And Ama Terassu said, “Indeed, I will not behold.” Nevertheless, she presently let slip the sleeves that covered her countenance and looked in the mirror. And as she looked, and beheld, and was dazzled by her own beauty, that was without peer, she came forth slowly from the rocks of the cavern. And the light of her flooded High Heaven, and below the rice ears waved and shook themselves, and the wild cherry rushed into flower. And all the deities joined their hands in a ring about Ama Terassu, the Goddess of the Sun, and the door of the rock cavern was shut. Then the Dancing Maiden cried, “O Lady, Thine Augustness, how should any Deity be born to compare with thee, the Glory of Heaven?”
So with joy they bore the goddess to her place.
But Susa, the Swift, the Brave, the Impetuous, the Long-Haired, the Thrice Unhappy, the Lord of the Sea, him the deities arraigned to stand trial in the dry bed of the Tranquil River of Heaven. And they took counsel, and fined him with a great fine. And, having shorn him of his hair, which was his beauty and his pride (for it was blue-black as an iris, and hung below his knee), they banished him for ever from the heavenly precincts.
So Susa descended to earth by the Floating Bridge with bitterness in his heart, and for many days he wandered in despair, he knew not whither. By fair rice-fields he came, and by barren moors, heeding nothing; and at last he stayed to rest by the side of the river called Hi, which is in the land of Izumo.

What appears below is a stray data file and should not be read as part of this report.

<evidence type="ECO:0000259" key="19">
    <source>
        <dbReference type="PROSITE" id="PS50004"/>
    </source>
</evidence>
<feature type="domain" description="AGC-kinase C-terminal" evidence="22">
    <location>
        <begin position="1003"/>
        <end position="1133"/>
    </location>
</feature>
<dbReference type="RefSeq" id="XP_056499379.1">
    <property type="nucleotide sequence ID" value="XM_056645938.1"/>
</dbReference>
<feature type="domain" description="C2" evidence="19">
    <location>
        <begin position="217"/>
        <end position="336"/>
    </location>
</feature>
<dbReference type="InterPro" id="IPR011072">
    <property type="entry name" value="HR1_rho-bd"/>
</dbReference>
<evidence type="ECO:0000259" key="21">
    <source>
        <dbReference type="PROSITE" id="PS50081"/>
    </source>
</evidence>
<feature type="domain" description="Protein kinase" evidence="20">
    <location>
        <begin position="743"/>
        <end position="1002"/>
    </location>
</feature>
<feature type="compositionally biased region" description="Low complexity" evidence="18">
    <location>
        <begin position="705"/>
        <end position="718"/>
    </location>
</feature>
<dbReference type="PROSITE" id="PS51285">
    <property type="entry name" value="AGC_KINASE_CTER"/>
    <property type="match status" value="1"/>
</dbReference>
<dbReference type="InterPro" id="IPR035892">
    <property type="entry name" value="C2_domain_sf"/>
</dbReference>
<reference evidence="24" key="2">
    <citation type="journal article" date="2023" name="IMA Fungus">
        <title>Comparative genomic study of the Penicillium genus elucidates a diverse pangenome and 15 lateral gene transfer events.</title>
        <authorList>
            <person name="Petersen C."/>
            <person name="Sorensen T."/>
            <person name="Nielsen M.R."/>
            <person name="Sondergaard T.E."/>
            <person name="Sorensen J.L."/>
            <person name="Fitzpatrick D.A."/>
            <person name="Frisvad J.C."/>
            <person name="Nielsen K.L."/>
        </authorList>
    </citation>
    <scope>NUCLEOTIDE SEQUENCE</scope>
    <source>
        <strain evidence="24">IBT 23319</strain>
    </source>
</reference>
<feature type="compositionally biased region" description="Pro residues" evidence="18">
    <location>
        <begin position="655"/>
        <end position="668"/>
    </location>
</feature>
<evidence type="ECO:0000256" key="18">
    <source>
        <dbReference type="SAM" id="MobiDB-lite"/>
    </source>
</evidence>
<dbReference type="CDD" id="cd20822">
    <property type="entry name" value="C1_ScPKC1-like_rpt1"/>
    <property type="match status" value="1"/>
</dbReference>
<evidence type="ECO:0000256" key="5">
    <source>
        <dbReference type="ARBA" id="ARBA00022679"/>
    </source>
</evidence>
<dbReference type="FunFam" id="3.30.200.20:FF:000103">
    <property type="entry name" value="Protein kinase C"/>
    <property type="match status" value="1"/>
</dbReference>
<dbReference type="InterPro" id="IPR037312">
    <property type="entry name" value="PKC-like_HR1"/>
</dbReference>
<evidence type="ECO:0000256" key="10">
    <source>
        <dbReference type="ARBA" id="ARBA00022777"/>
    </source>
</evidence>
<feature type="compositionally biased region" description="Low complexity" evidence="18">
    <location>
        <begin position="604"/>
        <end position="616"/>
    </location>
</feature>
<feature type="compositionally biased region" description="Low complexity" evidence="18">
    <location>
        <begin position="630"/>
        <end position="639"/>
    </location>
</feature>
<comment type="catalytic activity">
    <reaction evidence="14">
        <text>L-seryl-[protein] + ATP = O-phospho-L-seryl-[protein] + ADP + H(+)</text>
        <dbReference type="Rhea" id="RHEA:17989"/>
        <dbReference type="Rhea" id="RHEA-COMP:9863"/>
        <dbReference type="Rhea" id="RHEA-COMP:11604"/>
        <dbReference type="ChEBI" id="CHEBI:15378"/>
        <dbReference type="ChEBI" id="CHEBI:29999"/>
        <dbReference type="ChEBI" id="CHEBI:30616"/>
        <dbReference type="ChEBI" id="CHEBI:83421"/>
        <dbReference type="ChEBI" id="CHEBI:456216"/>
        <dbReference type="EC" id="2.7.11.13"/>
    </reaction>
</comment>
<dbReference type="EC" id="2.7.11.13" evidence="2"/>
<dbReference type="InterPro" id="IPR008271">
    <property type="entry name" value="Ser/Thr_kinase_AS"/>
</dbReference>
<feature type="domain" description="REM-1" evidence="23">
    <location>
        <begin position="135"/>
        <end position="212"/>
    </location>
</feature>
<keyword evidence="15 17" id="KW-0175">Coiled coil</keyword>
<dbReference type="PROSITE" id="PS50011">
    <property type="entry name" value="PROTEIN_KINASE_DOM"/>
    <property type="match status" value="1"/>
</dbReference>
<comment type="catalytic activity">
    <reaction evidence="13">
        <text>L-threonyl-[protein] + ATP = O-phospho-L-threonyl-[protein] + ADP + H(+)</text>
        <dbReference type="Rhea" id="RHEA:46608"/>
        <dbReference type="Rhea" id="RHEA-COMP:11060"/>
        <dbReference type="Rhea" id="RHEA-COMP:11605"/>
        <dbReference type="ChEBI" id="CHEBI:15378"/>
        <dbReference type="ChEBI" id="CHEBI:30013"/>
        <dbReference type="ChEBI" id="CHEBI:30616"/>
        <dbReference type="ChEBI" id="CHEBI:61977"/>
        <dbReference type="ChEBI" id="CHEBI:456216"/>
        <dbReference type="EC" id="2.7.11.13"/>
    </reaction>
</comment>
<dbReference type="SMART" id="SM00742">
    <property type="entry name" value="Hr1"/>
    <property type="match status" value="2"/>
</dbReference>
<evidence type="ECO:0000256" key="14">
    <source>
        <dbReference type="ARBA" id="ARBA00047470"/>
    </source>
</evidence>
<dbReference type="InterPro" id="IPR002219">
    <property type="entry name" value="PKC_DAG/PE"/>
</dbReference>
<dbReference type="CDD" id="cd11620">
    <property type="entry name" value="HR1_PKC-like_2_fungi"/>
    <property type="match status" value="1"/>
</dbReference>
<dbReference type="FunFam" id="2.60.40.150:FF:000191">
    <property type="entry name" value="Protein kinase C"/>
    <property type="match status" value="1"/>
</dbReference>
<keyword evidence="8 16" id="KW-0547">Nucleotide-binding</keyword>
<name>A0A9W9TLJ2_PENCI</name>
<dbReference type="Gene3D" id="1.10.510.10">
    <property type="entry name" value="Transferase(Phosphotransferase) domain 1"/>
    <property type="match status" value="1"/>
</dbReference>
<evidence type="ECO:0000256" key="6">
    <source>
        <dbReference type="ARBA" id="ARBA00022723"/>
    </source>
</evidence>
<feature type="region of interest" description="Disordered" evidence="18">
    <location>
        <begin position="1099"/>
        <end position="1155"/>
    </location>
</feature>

And as he sat, moody, his head on his hand, and looked down at the water, he beheld a chopstick floating on the surface of the stream. So Susa, the Impetuous, arose immediately, saying, “There are people at the river head.” And he pursued his way up the bank in quest of them. And when he had gone not a great way, he found an old man weeping and lamenting very grievously, among the reeds and willows by the water-side. And there was with him a lady of great state and beauty, like unto the daughter of a deity; but her fair eyes were marred with many tears, and she moaned continually and wrung her hands. And these twain had between them a young maid of very slender and delicate form; but her face Susa could not see, for she covered it with a veil. And ever and anon she moved and trembled with fear, or seemed to beseech the old man earnestly, or plucked the lady by the sleeve; at which these last but shook their heads sorrowfully, and returned to their lamentations.